Music and peacebuilding

By Liaqat Ali, Pakistan

The general elections campaign in Pakistan was at its peak when I left for the DC Symposium. The emergence of a comparatively new political party, Pakistan Tehreek Insaf (PTI), changed the landscape of election campaigns and political gatherings in Pakistan making music an important part of political gatherings. PTI won the recent general elections and is now ruling the country.

When I returned to Pakistan, the most trending video showing a minority Christian artist playing the national anthem of Pakistan on one instrument tabla “drums” was viral on the independence day of Pakistan. The minority Christians face persecution in Pakistan but the language of music sent a strong message to peace-haters about the power of music and love.

During the course of DC Symposium I was looking for the same power of music and the beats of love. The organizers did a great job by scheduling the sessions like the music chart with notations where every speaker was contributing in the music like an instrument. The VIP briefing by Jason Ladnier was more like the innovations in the music of peacebuilding based on the stability of beats and music chart lines. The sessions were majestic where soft angelic voices showed the importance of negotiation and mediation while some presenters highlighted conflict diagnosis and resolution in a breathy “pillow-talk” voice. Their passions to deliver and teach trained us the devotion to practice daily the music of love because peacebuilding is not an event rather a process. The presenters wrote very simple lines and notations building our skills to simplify the complex processes. The lecture room was more like a classic urban design where people enjoyed their personal spaces while appreciating to gather at a public place for the special rights: the right to peace. I can still remember the community kitchen at the back where everyone, despite cultural differences, enjoyed the same eats and drinks as the sounds of cups and coffee making the music of peace and harmony.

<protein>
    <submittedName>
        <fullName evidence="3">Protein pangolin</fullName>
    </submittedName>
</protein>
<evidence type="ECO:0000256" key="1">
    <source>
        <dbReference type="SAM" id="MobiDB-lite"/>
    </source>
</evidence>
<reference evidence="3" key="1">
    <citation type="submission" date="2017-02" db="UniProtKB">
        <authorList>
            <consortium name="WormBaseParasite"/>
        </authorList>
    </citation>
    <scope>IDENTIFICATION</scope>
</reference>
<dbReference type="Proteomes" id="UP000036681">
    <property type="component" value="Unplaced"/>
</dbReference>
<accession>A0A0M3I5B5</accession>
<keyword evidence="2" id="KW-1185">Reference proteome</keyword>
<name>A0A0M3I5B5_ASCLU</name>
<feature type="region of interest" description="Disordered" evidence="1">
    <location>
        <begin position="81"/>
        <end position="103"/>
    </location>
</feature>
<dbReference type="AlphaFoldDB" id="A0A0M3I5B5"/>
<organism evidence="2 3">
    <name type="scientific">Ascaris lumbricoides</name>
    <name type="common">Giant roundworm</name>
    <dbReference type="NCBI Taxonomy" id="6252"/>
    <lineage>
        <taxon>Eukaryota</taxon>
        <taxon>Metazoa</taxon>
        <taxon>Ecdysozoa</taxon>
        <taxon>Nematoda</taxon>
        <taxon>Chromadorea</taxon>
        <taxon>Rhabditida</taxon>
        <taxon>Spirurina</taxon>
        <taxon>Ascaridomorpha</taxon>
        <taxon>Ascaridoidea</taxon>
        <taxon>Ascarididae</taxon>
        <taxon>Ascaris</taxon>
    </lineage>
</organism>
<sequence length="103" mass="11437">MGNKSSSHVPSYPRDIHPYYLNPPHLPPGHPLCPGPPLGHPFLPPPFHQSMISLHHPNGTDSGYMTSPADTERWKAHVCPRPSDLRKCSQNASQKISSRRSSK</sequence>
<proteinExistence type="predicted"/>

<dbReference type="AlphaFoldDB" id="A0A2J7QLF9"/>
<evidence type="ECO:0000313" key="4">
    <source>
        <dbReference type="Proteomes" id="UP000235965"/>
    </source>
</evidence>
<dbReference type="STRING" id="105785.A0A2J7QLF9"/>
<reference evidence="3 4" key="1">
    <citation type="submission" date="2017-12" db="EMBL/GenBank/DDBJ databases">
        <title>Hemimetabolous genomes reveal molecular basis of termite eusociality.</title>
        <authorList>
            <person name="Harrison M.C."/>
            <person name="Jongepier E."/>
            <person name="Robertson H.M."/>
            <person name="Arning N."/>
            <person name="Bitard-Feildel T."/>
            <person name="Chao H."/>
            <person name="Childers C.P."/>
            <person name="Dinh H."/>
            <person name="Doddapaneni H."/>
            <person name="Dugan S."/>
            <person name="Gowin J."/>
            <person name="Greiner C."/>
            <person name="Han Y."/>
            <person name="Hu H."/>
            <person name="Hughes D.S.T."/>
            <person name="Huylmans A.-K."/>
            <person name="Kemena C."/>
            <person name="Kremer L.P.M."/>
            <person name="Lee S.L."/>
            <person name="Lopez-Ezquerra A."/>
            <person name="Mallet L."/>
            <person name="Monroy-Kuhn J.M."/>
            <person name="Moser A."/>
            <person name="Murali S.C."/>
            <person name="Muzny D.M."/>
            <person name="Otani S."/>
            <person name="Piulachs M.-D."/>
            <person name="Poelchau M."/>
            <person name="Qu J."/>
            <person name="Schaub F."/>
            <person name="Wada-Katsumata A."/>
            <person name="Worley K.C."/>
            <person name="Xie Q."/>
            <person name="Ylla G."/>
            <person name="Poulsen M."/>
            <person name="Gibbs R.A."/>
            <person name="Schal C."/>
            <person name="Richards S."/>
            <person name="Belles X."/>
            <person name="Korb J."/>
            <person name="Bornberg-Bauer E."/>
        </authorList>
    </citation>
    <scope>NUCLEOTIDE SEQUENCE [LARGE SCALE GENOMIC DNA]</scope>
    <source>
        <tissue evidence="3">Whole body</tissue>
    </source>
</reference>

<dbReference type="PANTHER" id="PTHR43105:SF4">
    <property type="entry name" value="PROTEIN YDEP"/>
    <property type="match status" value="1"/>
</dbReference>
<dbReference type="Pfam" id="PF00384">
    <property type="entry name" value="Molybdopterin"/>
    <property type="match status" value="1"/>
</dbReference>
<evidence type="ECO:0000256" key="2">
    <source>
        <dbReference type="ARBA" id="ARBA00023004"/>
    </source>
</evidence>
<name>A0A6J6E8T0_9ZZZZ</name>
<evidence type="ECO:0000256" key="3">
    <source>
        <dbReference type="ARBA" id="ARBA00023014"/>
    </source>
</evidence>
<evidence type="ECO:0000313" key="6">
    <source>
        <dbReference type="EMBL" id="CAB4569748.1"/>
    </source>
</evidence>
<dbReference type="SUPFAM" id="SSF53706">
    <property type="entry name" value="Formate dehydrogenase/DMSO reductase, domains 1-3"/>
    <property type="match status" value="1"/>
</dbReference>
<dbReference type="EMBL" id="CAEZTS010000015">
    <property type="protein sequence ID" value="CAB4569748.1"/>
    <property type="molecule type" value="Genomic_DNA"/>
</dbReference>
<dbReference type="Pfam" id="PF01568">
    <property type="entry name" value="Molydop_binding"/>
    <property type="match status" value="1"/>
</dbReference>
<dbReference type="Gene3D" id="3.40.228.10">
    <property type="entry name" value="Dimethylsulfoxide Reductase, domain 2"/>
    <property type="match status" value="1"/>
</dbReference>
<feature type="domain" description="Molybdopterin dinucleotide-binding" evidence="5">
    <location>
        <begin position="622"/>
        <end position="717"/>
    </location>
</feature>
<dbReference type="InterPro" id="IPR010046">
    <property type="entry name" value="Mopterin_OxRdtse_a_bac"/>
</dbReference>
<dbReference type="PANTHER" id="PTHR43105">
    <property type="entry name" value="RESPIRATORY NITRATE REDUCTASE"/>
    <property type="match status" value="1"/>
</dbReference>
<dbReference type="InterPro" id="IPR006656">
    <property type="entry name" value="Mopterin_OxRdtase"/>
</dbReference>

Music of neuroscience was the best one. Music teaches us to be calm and in control while enjoying it. It gives a view about emotional intelligence and how to master in building peace. The art of making music is very easy if one feels it and dives into it to understand the minute details, but the process of making music is not as glamorous as the music is.

The only thing all participants knew was the language of music. At the end, the participants had their own music and dance as we celebrated the lessons of music learnt. I think IPSI missed a session on music and peace because they knew about the ubiquitous power of music. It does not need a separate session. It is a universal language and everyone understands it even if there are no instruments to play. I love the music of peace learnt in DC Symposium.

2018-08-21T13:57:49+00:00